Have you ever wondered what causes obesity? The answer is not as simple as a bad diet or lack of exercise. Socioeconomic status, genetics, access to education, and cultural habits all play a role in this multifactorial disease.

For the last two decades, an increased prevalence of obesity and overweight has affected the Latinx community. According to the Centers for Disease Control and Prevention, almost 50 percent of the 93.3 millions of obese adults in the U.S. are Latinx.

Being aware of the complex causes of obesity and its risks can provide vulnerable populations tools to prevent it.

4 Ways Latinxs Can Prevent Obesity

Historically, Latinxs tend to consider overweight people as “full of health” and thin people as fragile and sick. Changing this cultural stereotype and providing accurate nutritional education is crucial to lower the prevalence of obesity in this community.

These are some ways in which we can address the problem:

Implementing culturally appropriate nutrition education programs

Latinx food is based on cereals and spices, such as corn, rice, beans, hot pepper, chile. If we educate in the field of nutrition, we shouldn’t leave out these foods. Instead, nutritionists need to take them into account and provide alternatives on how to incorporate them into a healthy diet.

Involving the whole family

For nutrition education to be successful in Latinx communities, it should address the whole family. Latinxs are big on family meals; we share the table, we eat the same food. If we have bad habits, all the family will share them. If we change habits for good, it makes it easier for the rest of the family to follow along and try healthy food options.

Educating all ages

Nutrition education should start at childhood, so kids aren’t misinformed about obesity. Parents who are responsible for what their kids eat at home and for making school lunches can also benefit from nutrition education. Finally, it’s important to re-educate the elderly Latinx population, who may not know that what they used to eat is no longer considered healthy. Habits change and so does food.

Providing affordable nutrition alternatives

The first step towards changing bad habits is education, but it needs to be paired with affordable nutrition alternatives. Otherwise, people live in an obesogenic environment full of cheap, at-hand, non-healthy options that make it difficult to change habits.

Why Addressing Obesity is Crucial

People who have obesity are at increased risk for many serious diseases and health conditions, including:

There have been many efforts from government institutions, health care providers and health authorities to address obesity in the Latinx community, but none of them will have a transcendent impact by itself.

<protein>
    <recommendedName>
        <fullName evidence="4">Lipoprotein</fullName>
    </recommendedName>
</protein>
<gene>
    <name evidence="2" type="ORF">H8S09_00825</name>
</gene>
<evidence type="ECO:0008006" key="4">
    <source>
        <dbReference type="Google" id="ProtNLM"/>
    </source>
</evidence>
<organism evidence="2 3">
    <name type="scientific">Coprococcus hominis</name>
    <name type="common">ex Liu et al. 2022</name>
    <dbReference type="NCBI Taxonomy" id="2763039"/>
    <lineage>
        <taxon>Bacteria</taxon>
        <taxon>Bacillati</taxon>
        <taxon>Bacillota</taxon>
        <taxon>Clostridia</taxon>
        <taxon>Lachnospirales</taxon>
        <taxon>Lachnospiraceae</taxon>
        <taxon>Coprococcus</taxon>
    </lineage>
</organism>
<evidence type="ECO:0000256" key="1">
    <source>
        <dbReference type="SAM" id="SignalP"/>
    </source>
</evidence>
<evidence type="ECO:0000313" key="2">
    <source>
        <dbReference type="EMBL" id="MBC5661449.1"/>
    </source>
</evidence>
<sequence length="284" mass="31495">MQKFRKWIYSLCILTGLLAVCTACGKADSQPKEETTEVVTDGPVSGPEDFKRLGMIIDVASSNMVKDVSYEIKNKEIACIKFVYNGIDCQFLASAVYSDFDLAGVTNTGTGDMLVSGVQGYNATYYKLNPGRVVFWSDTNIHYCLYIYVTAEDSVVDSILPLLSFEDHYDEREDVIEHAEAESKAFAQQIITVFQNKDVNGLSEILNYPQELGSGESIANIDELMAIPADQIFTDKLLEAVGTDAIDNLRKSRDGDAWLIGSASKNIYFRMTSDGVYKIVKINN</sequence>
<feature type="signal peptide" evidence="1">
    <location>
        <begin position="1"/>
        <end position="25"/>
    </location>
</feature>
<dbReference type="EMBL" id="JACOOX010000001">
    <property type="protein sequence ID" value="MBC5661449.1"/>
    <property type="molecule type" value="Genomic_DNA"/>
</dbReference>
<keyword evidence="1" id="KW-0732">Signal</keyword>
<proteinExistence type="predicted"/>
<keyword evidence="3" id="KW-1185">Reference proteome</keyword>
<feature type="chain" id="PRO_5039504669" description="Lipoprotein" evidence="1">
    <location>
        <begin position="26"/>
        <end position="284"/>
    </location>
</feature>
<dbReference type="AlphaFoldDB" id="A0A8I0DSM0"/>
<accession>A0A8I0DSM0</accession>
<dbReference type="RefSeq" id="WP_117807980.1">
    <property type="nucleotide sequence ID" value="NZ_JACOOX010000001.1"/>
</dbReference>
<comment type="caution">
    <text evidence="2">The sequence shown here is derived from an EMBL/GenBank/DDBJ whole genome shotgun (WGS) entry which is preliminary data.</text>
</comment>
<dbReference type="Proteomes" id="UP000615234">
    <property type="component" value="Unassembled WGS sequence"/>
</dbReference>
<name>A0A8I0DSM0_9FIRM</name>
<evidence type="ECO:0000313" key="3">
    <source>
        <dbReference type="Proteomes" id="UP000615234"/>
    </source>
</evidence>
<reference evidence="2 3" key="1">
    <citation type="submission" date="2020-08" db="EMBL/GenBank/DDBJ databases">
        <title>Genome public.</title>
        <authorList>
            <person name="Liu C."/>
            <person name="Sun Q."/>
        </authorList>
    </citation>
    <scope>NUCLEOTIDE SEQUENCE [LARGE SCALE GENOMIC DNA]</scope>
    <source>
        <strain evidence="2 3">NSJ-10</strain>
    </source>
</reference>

As a multidisciplinary problem, obesity needs to be a coordinated effort attended from different perspectives: nutrition, exercise, psychology, and education.

In the short term, let’s think about massive awareness programs that explain the robust data that already exists through media the Latinx community consumes: TV, magazines, radio shows. It should focus on teaching healthy nutrition not as a diet, but as a lifestyle. In the long term, we should push for school nutrition education at all levels and for the creation of more community areas to exercise, get education, and social support.

If Latinx communities get access to nutritious affordable alternatives and culturally appropriate nutrition education, it will be more likely that they adopt healthy, active habits and pass them on to their friends a family, forging a community change. Through meaningful, easy to remember, motivational nutrition education we can help Latinxs in their pursuit of a healthier lifestyle.

Rocio Medina Herbalife

Rocio Medina BadianoM.D. – Cochairperson and Member, Nutrition Advisory Board

Dr. Rocio Medina is cochairperson and member of the Nutrition Advisory Board (NAB). She is also a member of the Obesity Society and the American Society of Nutrition. Dr. Medina ran a private practice in clinical nutrition and obesity and served as Monterrey’s government medical coordinator. She was also an associate professor of the post degree of Clinical Nutrition and Obesity at the University of Monterey in Mexico and president of AINCO. Dr. Medina received her medical degree at the Autonomous University of Nuevo Leon, in Monterrey, Mexico. She also holds two nutrition and obesity postgraduate degrees and a master’s in nutrition and obesity. She loves cycling, practicing standup paddling and cooking nutritious meals. Her favorite Herbalife Nutrition products include Herbalife Nutrition Protein Drink Mix, Herbalife SKIN Collagen Beauty Booster, Simply Probiotic and Herbalife24 Rebuild Strength.